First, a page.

Artificial Intelligence (AI) presents enormous opportunities, not just in terms of how we do business, but in how we interact with one another.
Home to a number of innovative businesses and top talent, the UK has a head start in the race to explore AI’s potential for good, and an unrivalled opportunity to shape the global conversation developing around its uses and risks.
It is why I am delighted to be hosting an AI summit dinner at Guildhall this evening, bringing together in one room politicians – including the Secretary of State for Science, Innovation and Technology, Michelle Donelan – policy experts, researchers and scientistss. It will, I hope, prove a useful precursor to the government’s global AI Safety Summit taking place later this week, fittingly, at Bletchley Park.
Despite its ancient roots, the City of London has throughout its history been a place of continual adaptation and innovation, proudly embracing change. On the question of Artificial Intelligence (AI), it is imperative that we do so again.
Indeed, the AI sector already contributes £3.7bn to the UK economy, with 3,000 AI firms based around our isles, employing some 50,000 people in total. In fact, we lead Europe with over 55 per cent of all AI-related private investment from venture capital, private equity and angel investors. Globally, the UK ranks third to only the US and China in terms of AI private capital.
It’s easy to see why, then, Anthropic and OpenAI – two emerging behemoths of the AI world – both opened offices in London earlier this year. When announcing our capital as the destination of their first office outside the US, the latter gave credit to the UK’s “vibrant technology ecosystem” and “exceptional talent.”
Whether it’s to enhance customer experience or improve risk management, to remain competitive and futureproof their offer for tomorrow’s global customer base businesses operating in the Square Mile understand that AI is vital. Around one in six UK organisations are already making use of at least one AI technology, with 90 per cent of banks having dedicated resources to Generative AI initiatives.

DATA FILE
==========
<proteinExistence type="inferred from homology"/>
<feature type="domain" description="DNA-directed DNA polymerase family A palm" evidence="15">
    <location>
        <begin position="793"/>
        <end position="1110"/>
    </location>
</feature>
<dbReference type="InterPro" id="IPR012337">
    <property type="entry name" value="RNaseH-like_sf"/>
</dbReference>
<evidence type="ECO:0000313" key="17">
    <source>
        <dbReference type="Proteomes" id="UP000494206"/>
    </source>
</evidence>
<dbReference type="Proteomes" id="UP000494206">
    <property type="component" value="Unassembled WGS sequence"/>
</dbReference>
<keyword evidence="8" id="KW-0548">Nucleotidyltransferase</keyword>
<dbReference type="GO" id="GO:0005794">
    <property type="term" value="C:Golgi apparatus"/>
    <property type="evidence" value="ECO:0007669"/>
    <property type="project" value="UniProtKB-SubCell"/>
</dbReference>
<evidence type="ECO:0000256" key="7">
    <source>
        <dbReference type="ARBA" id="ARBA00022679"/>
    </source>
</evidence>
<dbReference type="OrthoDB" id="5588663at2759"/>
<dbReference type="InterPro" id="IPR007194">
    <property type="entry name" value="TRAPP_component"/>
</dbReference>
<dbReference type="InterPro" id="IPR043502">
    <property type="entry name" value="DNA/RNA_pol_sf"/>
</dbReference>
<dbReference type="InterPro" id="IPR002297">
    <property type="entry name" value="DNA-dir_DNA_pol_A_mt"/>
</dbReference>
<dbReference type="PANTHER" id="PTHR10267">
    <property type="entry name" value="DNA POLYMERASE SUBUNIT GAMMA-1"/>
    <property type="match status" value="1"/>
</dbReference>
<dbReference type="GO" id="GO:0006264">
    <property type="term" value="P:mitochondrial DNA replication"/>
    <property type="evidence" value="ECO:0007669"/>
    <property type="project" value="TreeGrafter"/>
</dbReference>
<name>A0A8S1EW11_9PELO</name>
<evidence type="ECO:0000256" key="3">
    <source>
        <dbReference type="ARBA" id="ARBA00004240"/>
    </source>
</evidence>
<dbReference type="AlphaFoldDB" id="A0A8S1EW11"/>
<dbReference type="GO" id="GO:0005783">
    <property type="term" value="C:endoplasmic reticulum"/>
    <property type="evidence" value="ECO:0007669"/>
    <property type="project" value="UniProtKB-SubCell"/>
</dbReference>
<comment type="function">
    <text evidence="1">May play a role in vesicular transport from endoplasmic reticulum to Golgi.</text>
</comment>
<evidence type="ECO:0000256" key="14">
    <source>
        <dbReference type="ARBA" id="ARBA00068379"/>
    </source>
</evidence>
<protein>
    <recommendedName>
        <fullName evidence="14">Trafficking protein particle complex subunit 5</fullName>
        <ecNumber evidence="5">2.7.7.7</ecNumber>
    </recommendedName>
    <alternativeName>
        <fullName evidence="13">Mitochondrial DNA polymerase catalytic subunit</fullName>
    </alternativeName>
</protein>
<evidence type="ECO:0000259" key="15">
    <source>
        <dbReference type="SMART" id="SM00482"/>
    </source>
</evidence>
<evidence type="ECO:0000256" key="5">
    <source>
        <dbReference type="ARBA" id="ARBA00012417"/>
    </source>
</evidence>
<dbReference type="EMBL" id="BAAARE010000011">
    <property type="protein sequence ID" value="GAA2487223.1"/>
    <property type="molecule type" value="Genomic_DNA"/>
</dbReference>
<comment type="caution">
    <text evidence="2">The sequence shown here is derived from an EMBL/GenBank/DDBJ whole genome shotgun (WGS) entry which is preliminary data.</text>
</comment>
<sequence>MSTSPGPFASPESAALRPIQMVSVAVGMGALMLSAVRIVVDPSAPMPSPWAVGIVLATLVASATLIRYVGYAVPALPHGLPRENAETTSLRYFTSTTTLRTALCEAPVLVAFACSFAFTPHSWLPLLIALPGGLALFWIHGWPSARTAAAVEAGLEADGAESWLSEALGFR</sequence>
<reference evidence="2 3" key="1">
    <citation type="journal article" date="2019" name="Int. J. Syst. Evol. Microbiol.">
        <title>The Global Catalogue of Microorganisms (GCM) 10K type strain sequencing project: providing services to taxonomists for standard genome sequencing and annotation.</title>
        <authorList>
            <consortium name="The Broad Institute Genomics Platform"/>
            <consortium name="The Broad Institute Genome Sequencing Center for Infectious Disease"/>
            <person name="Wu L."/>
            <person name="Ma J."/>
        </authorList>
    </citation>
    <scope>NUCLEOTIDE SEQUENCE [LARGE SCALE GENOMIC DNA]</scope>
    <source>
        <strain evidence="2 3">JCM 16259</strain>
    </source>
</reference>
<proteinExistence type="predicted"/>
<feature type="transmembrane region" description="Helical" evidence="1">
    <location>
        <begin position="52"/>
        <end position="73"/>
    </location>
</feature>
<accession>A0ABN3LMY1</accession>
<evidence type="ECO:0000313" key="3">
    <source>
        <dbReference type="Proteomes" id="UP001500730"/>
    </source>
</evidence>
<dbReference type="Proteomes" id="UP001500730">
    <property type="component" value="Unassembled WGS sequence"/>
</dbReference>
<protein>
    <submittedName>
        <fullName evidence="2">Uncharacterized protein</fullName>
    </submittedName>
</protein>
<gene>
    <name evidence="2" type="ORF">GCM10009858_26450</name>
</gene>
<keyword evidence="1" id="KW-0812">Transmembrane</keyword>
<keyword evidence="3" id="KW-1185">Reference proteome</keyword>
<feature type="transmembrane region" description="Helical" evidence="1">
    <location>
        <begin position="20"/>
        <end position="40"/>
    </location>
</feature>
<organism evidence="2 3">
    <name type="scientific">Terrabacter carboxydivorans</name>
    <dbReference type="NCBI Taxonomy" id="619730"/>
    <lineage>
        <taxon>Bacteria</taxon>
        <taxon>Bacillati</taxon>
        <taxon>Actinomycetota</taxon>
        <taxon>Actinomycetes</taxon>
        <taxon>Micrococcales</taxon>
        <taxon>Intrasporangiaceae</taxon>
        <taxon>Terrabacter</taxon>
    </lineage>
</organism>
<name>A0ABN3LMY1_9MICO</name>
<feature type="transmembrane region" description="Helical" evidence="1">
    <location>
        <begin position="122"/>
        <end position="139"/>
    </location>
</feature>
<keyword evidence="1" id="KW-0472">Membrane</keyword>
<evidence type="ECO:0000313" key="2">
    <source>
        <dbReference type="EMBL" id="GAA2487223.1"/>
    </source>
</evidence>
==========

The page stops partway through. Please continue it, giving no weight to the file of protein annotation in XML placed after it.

Our new report published today with EY – AI: Accelerating Innovation – shows that AI can not only turbocharge the entire financial and professional services sector, but in doing so, support considerable growth across the whole country too. Crucially, though, if we are to realise that potential, we must be able to trust the technology.
That means working with regulators, other governments and, of course, the industry itself, building a regulatory framework that is robust and alert to the risks, but which remains proportionate, agile and flexible enough to evolve as the technology develops. A collaborative approach – across sectors and borders – to accelerate growth and share success.
With leading FPS figures, the City of London Corporation recently set out a roadmap demonstrating how we can unlock £225 billion of investment in the UK by 2030. Unsurprisingly, AI was identified as a key component, but to make it work, each of those pillars just mentioned – government, regulator and industry – need to invest in a mindset unabashedly focused on innovation and growth, showing collective leadership on emerging technologies like AI.
The world is changing. With or without us, AI will transform every city, sector and job. It is an immense opportunity and a challenge, but one we should grab with both hands. The City stands ready to play its part again.